Books to Read
Matt Haines is a doctoral fellow in the creative writing program at the University of North Texas. He was born and raised in Sabina, a small town in southwestern Ohio, and graduated in 2002 from Kenyon College where he received an Academy of American Poets prize. In 2006 he received an MFA in poetry from UC Irvine, and shortly thereafter he was given a Glenn Schaeffer Award for his poetry. He has taught at Cerritos Community College, Austin Community College, and Huston-Tillotson University.
Three Books You’re Excited About
1. Capacity, James McMichael, FSG, 2006
Something happened to me while I was reading “Back,” the last section of this long poem. The poem drew the book’s motifs into such presence, and it did so with such understatement, that it felt like witnessing a sudden glacial shift. The book is hauntingly powerful, and it knows it is. Someone once asked me what Capacity about, and there are many answers: photography, Great Britain, acts of enclosure, Ireland, famine, WWI, sex, ghosts, love, birth, talk, earth, childhood. And yet as much as anything, it seems to be about English: the character and history of the language itself; the people whose lives and mouths and desires and needs and deaths have shaped it; and the way it haunts us by continuing to carry a legacy of which we are only fitfully and partially aware. McMichael attempts to let the language speak itself, unencumbered by personality, and yet the power of the poem emerges from the way in which the personal and impersonal haunt and potentiate one another. In McMichael’s work, language becomes character.
2. Versed, Rae Armantrout, Wesleyan, 2010
Armantrout is working in a tradition that begins with Dickinson and moves through Williams and Creeley. She attends to minute particulars and couches her heavily enjambed lines in a distinctly American texture. Her ear for modern colloquial speech – mated as it is with consumer culture, technology, and unconscious/compulsive quotation – is such that her books are also enjoyable as a marker of contemporary idiom. And yet she manages to find the point at which slang-like textures and the inside-jokes our culture has with itself become personal and begin to open up a new mode of thinking. Here, inside and outside fuse into a surface of linguistic hide and seek that is associative, epistemological, anarchic, and strangely erotic. She usually breaks a poem into sections whose connections are indeterminate but evocative, employing etymological associations to anchor radically paratactic moves. She is, for my money, what much of this moment in hyper-mediated American history sounds, thinks, and feels like.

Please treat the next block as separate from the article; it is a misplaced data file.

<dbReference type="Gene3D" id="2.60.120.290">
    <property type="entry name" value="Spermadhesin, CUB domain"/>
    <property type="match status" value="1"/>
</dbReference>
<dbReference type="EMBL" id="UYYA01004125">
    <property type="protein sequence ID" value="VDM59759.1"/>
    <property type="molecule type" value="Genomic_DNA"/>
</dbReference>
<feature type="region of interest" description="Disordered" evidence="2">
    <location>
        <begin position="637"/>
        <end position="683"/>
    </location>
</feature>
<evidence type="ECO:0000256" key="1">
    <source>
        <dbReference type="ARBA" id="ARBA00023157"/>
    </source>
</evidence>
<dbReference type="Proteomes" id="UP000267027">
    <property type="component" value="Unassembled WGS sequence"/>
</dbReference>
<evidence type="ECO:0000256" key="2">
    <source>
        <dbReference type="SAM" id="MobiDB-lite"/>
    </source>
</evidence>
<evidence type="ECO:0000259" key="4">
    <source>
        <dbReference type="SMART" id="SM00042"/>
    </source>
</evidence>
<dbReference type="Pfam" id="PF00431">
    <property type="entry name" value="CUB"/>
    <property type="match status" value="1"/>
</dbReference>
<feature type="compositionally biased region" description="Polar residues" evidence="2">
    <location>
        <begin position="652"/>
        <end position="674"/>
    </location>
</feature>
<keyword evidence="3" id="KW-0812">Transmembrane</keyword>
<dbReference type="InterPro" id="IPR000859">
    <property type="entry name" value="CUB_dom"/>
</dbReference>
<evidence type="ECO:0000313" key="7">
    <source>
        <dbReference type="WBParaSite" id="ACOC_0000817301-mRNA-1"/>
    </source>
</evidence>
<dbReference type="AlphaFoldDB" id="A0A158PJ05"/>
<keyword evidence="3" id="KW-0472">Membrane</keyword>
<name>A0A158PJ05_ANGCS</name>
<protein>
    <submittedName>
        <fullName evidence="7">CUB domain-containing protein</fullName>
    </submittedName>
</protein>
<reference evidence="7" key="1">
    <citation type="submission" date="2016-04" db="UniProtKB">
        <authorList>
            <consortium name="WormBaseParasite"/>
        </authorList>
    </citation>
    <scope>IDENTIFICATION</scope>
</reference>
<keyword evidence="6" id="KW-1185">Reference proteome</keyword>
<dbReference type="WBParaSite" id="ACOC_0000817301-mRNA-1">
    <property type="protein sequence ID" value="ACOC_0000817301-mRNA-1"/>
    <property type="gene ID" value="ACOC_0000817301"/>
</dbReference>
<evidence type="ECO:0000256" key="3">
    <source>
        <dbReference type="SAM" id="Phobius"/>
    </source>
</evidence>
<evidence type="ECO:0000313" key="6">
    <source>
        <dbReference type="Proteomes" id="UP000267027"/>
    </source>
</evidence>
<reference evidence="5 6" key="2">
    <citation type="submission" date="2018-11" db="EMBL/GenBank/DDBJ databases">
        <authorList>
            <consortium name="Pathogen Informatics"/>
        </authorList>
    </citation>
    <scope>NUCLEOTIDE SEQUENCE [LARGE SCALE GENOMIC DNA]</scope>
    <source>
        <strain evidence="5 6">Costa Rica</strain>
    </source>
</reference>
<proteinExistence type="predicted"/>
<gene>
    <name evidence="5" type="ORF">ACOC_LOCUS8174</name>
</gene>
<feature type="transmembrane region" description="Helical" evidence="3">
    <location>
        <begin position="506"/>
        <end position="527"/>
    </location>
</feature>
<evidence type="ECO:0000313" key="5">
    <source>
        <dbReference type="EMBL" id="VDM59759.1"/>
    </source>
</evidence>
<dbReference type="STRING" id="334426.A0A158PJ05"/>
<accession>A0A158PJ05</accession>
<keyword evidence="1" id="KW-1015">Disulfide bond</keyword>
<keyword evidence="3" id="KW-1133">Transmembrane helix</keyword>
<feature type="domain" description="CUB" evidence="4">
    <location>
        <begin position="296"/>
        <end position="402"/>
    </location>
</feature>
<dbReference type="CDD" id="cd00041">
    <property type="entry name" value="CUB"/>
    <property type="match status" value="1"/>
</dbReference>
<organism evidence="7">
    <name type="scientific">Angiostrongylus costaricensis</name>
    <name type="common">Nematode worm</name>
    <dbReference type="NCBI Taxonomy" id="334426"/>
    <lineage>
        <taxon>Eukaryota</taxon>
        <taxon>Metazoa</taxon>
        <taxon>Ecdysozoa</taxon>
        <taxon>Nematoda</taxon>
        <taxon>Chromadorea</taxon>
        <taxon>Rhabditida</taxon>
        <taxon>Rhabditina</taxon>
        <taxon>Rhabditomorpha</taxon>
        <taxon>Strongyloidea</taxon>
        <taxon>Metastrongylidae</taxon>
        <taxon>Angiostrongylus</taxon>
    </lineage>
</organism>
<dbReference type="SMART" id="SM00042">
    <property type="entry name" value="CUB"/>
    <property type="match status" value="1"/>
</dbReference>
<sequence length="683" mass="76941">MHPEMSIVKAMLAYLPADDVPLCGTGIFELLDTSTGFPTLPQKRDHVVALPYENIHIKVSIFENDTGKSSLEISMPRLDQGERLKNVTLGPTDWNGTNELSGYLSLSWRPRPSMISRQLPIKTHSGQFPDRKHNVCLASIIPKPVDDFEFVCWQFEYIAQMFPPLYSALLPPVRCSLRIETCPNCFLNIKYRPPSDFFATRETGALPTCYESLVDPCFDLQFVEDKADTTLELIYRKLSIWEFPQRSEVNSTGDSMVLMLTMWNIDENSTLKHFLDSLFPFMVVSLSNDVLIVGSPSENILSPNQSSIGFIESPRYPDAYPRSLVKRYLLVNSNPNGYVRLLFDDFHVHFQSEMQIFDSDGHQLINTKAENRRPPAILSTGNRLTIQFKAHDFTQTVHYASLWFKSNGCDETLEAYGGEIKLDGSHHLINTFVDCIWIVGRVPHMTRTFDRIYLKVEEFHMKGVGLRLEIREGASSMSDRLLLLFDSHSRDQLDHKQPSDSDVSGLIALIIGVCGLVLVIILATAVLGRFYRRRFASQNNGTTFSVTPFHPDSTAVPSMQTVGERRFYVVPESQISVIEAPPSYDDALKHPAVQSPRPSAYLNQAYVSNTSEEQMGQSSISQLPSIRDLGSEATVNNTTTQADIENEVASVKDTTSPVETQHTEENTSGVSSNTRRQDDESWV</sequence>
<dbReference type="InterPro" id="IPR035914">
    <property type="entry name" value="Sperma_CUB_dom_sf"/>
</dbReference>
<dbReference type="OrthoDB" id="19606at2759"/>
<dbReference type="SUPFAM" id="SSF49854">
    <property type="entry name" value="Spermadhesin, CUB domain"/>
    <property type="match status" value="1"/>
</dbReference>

3. Threshold Songs, Peter Gizzi, Wesleyan, 2012
I had a hard time reading Yeats when I was younger because I didn’t realize how to read a poem like a song. That’s not to say you have to sing it, but that pacing, pitch, and intonation are essential elements in the reading experience. Gizzi’s poems are absolutely thrilling to me because they are so rewarding for one who pays attention these songful elements. The poems draw you into an intimate participation in their utterance, as though pressing you against the edge of their duration. This is what I have loved in Dickinson, later Williams, Creeley, and James Wright: an uncomfortably and achingly close lyric shot through with electrified mental activity. The poems earn their book’s title: they bring me songfully to a place of entrances and exits, of presence and transience.